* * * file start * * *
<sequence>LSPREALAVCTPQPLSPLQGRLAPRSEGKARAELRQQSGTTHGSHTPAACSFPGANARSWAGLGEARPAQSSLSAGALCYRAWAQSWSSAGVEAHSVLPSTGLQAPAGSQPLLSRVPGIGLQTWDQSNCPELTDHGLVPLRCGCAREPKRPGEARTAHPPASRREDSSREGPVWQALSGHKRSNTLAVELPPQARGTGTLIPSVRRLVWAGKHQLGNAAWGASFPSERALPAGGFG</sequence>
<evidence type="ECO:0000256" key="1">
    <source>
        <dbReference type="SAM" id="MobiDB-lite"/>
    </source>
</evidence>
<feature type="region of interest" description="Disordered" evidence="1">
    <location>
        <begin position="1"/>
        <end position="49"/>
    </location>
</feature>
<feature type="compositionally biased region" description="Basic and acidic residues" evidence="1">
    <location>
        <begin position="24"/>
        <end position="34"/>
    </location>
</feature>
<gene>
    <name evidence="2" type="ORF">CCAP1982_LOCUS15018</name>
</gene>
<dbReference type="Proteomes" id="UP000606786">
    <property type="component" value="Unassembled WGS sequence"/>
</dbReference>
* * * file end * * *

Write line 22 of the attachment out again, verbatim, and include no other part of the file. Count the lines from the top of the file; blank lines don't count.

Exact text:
<dbReference type="Proteomes" id="UP000606786">